Jovian Aurorae
Credit: X-ray: NASA/CXC/MSFC/R.Elsner et al.; Illustration: CXC/M.Weiss

Crown of Jupiter

On earth, the northern and southern lights are beautiful sights to behold. The lights, or aurorae, are produced by charged particles from the sun which get trapped by the earth's magnetic field and get funnelled towards the north and south magnetic poles, where they interact with the atmosphere and produce spectacular dancing lights. Aurorae occur on other planets too. The image above left shows X-ray emission produced by auroral emission on Jupiter, as imaged by deep observations with the Chandra X-ray Observatory. In Jupiter's case, as shown by the illustration above right, aurorae are often produced by the interaction of charged particles spewed into space by Jupiter's volcanic moon Io. These particles are accelerated towards the Jovian poles by Jupiter's strong magnetic field, which generates intense electric fields of about 10 million volts.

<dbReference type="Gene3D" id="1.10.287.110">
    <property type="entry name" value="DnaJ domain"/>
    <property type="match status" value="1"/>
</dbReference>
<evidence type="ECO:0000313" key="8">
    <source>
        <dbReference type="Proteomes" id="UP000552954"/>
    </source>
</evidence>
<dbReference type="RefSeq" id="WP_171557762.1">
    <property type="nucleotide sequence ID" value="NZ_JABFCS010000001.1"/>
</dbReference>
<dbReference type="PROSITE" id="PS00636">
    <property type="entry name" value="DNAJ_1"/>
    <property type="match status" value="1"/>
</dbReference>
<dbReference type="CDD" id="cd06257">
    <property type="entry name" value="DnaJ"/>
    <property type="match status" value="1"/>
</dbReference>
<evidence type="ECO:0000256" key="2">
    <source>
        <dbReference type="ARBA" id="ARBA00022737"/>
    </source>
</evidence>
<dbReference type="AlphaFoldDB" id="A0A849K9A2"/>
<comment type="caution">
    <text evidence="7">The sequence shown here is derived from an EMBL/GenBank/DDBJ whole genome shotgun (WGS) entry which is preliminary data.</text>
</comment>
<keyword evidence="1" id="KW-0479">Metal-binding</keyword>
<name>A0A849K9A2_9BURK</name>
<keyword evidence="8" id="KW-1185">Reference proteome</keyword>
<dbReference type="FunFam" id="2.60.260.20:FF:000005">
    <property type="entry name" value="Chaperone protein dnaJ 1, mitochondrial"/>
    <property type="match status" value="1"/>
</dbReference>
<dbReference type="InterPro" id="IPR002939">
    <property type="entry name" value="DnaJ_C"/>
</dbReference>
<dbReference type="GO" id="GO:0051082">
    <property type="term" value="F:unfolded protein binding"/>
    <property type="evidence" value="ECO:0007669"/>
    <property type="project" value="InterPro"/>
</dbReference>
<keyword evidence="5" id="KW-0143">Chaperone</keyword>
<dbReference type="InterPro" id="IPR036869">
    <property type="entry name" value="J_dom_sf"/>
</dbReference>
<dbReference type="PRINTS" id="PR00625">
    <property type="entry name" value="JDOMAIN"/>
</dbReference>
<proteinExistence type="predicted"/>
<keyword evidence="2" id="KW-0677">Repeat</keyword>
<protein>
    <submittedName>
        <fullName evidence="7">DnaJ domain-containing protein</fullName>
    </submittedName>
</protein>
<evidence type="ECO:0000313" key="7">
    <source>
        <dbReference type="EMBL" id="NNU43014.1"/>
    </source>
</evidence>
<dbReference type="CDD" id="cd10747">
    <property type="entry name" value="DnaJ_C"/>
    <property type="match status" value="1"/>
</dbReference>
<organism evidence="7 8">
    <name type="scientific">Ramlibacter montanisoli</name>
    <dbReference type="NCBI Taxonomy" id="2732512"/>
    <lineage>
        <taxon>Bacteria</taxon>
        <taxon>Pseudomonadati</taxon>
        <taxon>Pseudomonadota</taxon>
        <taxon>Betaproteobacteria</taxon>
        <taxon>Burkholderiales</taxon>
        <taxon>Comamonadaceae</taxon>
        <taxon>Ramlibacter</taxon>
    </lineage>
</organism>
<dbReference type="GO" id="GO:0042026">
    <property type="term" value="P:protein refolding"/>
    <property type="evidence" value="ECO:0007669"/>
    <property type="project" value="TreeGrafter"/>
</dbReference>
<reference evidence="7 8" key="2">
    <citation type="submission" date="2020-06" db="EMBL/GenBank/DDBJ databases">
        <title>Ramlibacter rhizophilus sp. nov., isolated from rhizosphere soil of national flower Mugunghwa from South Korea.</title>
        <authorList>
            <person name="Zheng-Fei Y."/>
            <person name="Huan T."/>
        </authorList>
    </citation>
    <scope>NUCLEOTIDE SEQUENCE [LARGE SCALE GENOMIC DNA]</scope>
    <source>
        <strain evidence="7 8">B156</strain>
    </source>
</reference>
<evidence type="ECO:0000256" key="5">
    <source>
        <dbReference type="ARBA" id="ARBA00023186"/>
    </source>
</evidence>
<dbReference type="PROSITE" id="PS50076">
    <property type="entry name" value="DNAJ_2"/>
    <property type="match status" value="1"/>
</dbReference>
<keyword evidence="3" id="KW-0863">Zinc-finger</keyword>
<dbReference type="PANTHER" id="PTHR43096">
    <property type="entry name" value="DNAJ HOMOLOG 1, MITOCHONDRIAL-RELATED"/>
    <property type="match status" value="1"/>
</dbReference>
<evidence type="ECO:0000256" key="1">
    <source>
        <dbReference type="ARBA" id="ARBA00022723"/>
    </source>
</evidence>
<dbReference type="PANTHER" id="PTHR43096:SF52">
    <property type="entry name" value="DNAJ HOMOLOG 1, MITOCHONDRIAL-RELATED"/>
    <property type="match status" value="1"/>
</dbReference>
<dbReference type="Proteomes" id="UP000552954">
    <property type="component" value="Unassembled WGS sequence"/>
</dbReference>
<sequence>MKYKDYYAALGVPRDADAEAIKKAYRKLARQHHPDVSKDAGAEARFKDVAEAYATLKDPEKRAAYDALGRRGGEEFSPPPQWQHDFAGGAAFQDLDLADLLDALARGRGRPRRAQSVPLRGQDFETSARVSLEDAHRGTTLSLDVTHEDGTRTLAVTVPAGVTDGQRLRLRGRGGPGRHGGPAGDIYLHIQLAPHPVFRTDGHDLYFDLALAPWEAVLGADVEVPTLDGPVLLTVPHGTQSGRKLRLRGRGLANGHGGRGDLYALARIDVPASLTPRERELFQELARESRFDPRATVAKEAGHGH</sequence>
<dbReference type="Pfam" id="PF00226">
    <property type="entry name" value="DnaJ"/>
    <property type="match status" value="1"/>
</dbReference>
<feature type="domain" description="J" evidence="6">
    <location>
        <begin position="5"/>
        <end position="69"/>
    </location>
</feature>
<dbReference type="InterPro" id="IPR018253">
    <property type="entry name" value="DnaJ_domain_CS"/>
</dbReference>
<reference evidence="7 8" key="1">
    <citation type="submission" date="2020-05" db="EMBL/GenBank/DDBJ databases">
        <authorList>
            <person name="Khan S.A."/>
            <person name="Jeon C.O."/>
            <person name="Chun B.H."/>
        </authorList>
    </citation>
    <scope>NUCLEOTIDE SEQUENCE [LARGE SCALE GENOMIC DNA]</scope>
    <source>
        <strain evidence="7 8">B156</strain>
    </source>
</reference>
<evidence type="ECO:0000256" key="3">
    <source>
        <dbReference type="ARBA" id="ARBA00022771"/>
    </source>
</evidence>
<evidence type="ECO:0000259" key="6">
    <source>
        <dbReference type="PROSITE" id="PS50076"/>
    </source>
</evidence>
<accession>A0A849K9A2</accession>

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Page Author: Dr. Michael F. Corcoran
Last modified Friday, 20-Apr-2012 15:26:05 EDT